Jordan, located at the crossroads of the Middle East, is an enchanting realm filled with ancient wonders, jaw-dropping landscapes, and unparalleled hospitality. Trekking the Jordan Trail, venturing into the Wadi Rum desert and floating in the Dead Sea are just a few of the many reasons to visit!

Snapshot of Jordan Adventure Travel

Jordan is a destination that melds history with modernity. This gem of an adventure destination is far too often overlooked. Skyhook has partnered with top local operators and curated trips that bring you the best places to visit in Jordan.

Here's a taste of what you can expect:

Trek part of the famous Jordan Trail to the UNESCO World Heritage Site of Petra, often referred to as the 'Rose City' due to its rose-hued stone facades.

Petra is an ancient archaeological site that was carved into the cliffs of southern Jordan over 2,000 years ago by the Nabateans. When you explore the city and some of the most renowned Petra hiking trails today, you will still find magnificent structures such as the iconic Treasury and the Monastery.

4x4 through the Wadi Rum desert, also known as the 'Valley of the Moon'. This mesmerizing desert landscape is a haven for adventurers. Its crimson dunes, prehistoric petroglyphs, and otherworldly rock formations have served as backdrops for many films, including "The Martian".

No trip to Jordan is complete without a trip to float effortlessly in the hypersaline waters of the Dead Sea, the lowest point on Earth. The mineral-rich mud here is renowned for its therapeutic properties. Be sure to check out our guide on swimming in the Dead Sea for more information.

The capital city, Amman offers vibrant markets, historic citadels, theatres and chic cafes. Dive into Jordanian delicacies such as mansaf (a traditional dish of lamb cooked in yogurt), falafel, hummus, and sweet treats like knafeh.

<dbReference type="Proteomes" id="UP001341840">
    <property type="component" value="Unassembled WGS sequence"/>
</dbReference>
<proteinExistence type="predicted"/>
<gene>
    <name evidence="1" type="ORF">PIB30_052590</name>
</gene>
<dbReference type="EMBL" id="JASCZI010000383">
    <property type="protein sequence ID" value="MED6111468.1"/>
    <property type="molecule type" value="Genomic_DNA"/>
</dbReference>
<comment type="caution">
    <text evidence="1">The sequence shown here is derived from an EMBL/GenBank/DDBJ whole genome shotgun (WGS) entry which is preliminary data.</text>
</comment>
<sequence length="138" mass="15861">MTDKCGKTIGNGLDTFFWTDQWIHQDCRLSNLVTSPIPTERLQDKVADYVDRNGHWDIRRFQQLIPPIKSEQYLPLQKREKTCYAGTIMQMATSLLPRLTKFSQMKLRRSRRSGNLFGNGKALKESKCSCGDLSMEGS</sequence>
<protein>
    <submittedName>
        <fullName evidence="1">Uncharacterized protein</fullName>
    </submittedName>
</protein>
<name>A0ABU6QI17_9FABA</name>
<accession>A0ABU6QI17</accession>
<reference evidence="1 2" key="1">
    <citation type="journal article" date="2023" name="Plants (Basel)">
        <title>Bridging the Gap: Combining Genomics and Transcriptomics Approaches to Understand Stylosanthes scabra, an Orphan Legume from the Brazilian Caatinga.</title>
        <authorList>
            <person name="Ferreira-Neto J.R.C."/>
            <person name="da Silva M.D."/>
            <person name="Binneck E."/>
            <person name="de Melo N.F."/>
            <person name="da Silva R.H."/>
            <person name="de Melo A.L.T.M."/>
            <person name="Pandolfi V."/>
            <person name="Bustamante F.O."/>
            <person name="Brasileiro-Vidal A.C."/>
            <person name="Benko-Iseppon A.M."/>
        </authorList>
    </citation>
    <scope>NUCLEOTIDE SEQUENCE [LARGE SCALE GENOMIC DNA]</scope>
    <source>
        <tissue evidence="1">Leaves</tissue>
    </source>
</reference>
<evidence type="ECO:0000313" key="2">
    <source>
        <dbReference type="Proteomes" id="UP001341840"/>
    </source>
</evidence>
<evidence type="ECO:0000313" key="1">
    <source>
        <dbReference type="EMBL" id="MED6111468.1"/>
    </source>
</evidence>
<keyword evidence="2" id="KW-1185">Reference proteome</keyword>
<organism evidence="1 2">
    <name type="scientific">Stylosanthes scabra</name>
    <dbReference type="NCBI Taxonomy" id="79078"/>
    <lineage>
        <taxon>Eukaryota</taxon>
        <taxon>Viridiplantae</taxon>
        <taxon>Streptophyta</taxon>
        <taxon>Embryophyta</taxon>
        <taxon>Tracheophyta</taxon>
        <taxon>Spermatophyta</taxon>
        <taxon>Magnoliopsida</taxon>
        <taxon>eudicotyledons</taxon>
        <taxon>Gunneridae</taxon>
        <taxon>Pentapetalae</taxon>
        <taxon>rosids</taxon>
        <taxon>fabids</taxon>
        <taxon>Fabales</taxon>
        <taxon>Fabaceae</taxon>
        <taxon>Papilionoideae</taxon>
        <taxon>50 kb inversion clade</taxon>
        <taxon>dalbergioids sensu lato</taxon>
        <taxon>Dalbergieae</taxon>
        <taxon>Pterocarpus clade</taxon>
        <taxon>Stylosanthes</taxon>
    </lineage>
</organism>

One thing you are sure to notice while travelling here is that the Jordanian culture is deeply rooted in hospitality. Warm greetings, shared meals, and genuine interest in visitors are all par for the course!

Jordan Travel FAQs

The Jordanian Dinar (often represented as JOD) is the official currency.

English is widely understood and spoken in tourist areas, hotels, and restaurants. However, in remote areas, Arabic would be the primary language, but locals are always eager to help. The guides of our Jordan trips generally speak good English.

Jordan is a predominantly Muslim country, so dressing modestly is recommended.

Women should consider wearing long skirts or pants and covering their shoulders. While visiting religious sites, a headscarf might be necessary. Men should avoid wearing shorts.

You can also check out our guides on what to wear in Wadi Rum and solo female travel to Jordan.

The best time to visit Jordan is during the spring (March to May) and autumn (September to November) when the weather is mild, and the landscapes are at their most beautiful. Summers can be very hot, especially in areas like Petra and Wadi Rum.

You can also check out our guide on the weather in Wadi Rum.

If you're wondering, 'Is Jordan safe to travel to?', Jordan is considered safe for tourists in general. Locals are welcoming, helpful and attentive to tourists.

However, like any travel destination, it's essential to stay informed about current events and always practice common-sense precautions if you're travelling in a group or doing a solo travel trip in Jordan.

Many nationalities can obtain a visa upon arrival at Jordanian airports, but it's advisable to check the latest visa requirements based on your nationality before travelling.

The "Jordan Pass" is popular among tourists as it includes visa fees and entry to many tourist attractions, including Petra. Don't forget to also take out good travel insurance for Jordan for your trip.

Here are some of our best Jordan travel tips. Always use your right hand for eating and greeting, as the left hand is considered unclean. When entering someone's home, it's customary to remove your shoes.

Having said this, most locals are very understanding of foreigners and do not expect them to uphold local customs.